But the best-known form of Southern gossip -- word of mouth, barbershop banter -- is being usurped by a more insidious brand of rumor-mongering.
Like kudzu in Dixie, the Internet is taking over much of our dialogue, and its grapevine has longer, sharper tendrils than anything ol' Snuffy Smith passed along at the split-rail fence.
The evil behind this techno-babble is anonymity.
Make up a computer handle, make up a plausible tall tale, spin it on a forum to your heart's delight and watch havoc ensue.
Cyberspace rumors can take on lives of their own. To borrow from a recent David Rader expression on a different topic, they can grow "multitudinally, or even exponentially" in a matter of hours.
Hot hearsay can speed from germination to full-blown, bilateral belief in no time when it's riding the broadband.
If you have children or grandbabies up to age 13 or so, you may be acquainted with the Veggiestales videos. One episode called Larry Boy and the Rumor Weed shows the damage that can be done by out-of-control gossip.
Of course the problems evoked in this video fiction pale in comparison to the real-life dilemmas that can be drummed up by one false piece of information floated on the Internet.
Alabama fans know the drill.
If you believed the chatter, quarterback Brodie Croyle was wounded, gravely injured or perhaps even bumped off altogether during a hunting trip to Argentina this summer.
There's an inherent danger in spawning rumors on Internet boards that creeps well beyond the moral ramifications.
Lives can be affected as the malicious gossip somehow morphs into what people believe to be the truth.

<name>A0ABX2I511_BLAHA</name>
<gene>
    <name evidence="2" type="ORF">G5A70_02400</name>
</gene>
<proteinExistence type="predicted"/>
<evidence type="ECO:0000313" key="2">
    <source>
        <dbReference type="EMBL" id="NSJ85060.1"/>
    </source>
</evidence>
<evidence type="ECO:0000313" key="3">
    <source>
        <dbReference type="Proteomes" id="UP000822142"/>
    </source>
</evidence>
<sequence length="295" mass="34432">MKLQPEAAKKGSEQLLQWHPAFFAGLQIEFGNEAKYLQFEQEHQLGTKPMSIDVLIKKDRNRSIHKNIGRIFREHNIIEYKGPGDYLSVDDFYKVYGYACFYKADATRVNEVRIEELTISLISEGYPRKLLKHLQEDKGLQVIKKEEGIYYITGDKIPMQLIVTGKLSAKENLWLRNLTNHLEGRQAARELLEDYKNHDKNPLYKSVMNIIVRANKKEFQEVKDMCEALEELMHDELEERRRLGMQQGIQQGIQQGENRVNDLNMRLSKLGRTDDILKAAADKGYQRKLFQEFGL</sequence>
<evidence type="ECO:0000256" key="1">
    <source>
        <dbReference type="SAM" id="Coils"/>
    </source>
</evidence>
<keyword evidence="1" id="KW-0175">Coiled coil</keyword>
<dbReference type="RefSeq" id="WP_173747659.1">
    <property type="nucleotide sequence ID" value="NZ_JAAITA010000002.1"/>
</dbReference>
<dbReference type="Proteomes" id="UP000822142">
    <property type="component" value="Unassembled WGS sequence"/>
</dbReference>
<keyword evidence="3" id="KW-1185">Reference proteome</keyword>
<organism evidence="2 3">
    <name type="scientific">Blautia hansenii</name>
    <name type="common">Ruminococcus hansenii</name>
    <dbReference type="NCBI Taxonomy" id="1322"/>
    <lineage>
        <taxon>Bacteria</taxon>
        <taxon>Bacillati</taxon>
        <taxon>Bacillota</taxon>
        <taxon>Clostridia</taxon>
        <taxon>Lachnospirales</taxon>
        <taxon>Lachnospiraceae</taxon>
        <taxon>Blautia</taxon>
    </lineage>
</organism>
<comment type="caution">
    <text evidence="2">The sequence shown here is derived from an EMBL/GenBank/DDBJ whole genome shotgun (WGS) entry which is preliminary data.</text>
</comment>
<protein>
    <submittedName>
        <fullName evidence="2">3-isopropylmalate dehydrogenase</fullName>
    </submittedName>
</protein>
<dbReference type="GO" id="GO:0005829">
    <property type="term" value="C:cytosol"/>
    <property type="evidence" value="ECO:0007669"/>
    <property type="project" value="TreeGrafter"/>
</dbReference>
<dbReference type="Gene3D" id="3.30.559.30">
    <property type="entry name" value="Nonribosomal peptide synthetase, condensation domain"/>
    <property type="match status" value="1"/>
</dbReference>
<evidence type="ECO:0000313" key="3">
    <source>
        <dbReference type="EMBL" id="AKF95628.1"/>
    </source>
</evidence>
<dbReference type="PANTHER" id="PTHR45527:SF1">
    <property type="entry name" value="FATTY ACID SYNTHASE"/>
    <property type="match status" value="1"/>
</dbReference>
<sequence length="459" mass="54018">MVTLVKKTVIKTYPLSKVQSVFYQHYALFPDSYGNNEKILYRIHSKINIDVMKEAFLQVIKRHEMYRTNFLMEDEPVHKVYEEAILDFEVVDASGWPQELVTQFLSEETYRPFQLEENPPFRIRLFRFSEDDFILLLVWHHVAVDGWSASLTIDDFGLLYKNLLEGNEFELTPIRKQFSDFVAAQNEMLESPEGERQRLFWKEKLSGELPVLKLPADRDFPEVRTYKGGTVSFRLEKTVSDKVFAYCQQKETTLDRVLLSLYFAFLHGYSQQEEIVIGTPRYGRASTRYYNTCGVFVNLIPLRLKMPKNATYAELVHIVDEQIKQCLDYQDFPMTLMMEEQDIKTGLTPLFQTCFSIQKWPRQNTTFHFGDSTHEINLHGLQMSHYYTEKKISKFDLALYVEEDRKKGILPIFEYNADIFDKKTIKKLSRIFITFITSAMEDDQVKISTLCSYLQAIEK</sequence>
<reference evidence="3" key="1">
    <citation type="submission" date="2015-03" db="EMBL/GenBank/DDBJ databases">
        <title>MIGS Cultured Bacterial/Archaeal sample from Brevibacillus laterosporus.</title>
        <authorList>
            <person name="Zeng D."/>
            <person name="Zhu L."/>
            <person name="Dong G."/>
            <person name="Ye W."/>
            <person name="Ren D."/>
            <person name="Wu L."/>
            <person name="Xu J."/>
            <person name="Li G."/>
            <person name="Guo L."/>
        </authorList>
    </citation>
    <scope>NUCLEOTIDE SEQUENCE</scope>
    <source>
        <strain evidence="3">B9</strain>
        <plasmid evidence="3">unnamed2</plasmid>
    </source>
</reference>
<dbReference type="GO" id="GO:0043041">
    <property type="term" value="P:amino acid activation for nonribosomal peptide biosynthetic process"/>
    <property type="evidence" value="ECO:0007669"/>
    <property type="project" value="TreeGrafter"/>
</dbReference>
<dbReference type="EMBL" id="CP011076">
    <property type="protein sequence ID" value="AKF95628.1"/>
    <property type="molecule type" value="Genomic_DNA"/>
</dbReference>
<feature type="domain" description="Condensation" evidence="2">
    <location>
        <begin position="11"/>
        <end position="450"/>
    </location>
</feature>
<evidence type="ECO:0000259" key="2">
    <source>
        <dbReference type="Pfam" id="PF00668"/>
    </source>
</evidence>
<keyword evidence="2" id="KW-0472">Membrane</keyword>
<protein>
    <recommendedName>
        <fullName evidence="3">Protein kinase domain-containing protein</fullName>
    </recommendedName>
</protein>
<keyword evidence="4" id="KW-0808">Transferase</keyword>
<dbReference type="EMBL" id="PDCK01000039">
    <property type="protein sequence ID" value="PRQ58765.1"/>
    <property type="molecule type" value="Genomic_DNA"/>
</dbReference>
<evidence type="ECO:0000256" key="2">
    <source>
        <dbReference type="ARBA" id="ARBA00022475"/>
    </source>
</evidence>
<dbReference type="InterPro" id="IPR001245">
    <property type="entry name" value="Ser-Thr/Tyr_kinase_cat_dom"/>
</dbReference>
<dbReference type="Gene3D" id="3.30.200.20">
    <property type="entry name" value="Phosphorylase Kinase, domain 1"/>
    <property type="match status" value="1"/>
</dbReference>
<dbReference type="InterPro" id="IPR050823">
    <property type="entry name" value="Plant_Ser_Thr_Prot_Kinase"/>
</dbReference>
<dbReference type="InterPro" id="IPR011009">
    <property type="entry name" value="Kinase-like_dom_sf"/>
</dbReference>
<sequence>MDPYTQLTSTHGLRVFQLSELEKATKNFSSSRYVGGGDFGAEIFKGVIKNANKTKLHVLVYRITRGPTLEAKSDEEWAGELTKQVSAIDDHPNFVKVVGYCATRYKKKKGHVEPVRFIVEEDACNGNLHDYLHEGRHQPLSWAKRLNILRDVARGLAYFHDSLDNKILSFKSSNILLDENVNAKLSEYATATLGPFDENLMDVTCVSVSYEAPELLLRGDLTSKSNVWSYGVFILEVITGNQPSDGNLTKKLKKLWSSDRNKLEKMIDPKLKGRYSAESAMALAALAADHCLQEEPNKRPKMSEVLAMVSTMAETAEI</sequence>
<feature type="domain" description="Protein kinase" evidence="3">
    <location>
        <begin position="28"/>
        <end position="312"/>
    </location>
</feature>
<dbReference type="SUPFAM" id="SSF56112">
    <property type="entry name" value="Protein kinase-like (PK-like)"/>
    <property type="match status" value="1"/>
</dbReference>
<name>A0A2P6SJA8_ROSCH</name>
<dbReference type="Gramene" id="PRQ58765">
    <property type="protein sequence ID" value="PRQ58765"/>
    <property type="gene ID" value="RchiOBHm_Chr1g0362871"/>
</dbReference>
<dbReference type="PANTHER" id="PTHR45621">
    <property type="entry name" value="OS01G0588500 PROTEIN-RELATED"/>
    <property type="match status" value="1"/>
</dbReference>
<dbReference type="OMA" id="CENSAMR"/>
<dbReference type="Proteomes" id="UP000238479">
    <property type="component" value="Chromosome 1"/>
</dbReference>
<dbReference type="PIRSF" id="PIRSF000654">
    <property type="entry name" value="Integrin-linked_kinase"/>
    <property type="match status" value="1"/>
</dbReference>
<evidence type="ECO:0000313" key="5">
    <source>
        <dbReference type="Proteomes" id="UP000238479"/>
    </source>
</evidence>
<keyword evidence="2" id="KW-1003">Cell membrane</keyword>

Can you imagine the panic in Tee Croyle when she caught wind of the Argentina blather? Unable to reach her husband John and son Brodie, who were out of cell range and had to travel into town once a day to call home, surely she was nearly frantic before finding out for certain her son was alive and well in South America.
There's always the possibility a reporter will get wind of a story, get sloppy and plop it further into the public domain.
Alabama linebacker Freddie Roach recently settled out of court with a Huntsville television station that rushed to the air in the summer of 2004.
You probably recall the situation.
The story claimed Sheffield police were searching for an Alabama football player, believed to be Roach, for a gun charge and resisting arrest for an incident at a nightclub. The story was accurate; the player's identity wasn't.
The TV station paid the price for jumping the gun.
Just this week, Alabama-based fan Websites were ablaze with speculation over which Crimson Tide player or players had failed to maintain their academic eligibility for the AT&T Cotton Bowl Classic.
In typical Internet fashion, the rumors were partially on the mark.
Cornerback Simeon Castille had not made the necessary grades, as Crimson Tide coach Mike Shula confirmed on Thursday. Receiver DJ Hall and Chris Keys, a linebacker or safety next season, also had their names dragged through the mire on the 'Net, and some ``legitimate'' media played the fool and ran with stories of their ineligibility without fully vetting them. As of Thursday, Hall and Keys were both eligible to play in the bowl.
Television journalism has gotten a well-deserved black eye of late, and it has no chance of redeeming itself by slopping through Internet chit-chat to feed its telecast.
Editor's Note: Thomas Murphy is the Alabama beat writer for the Mobile Register, he writes a weekly column for BamaMag.com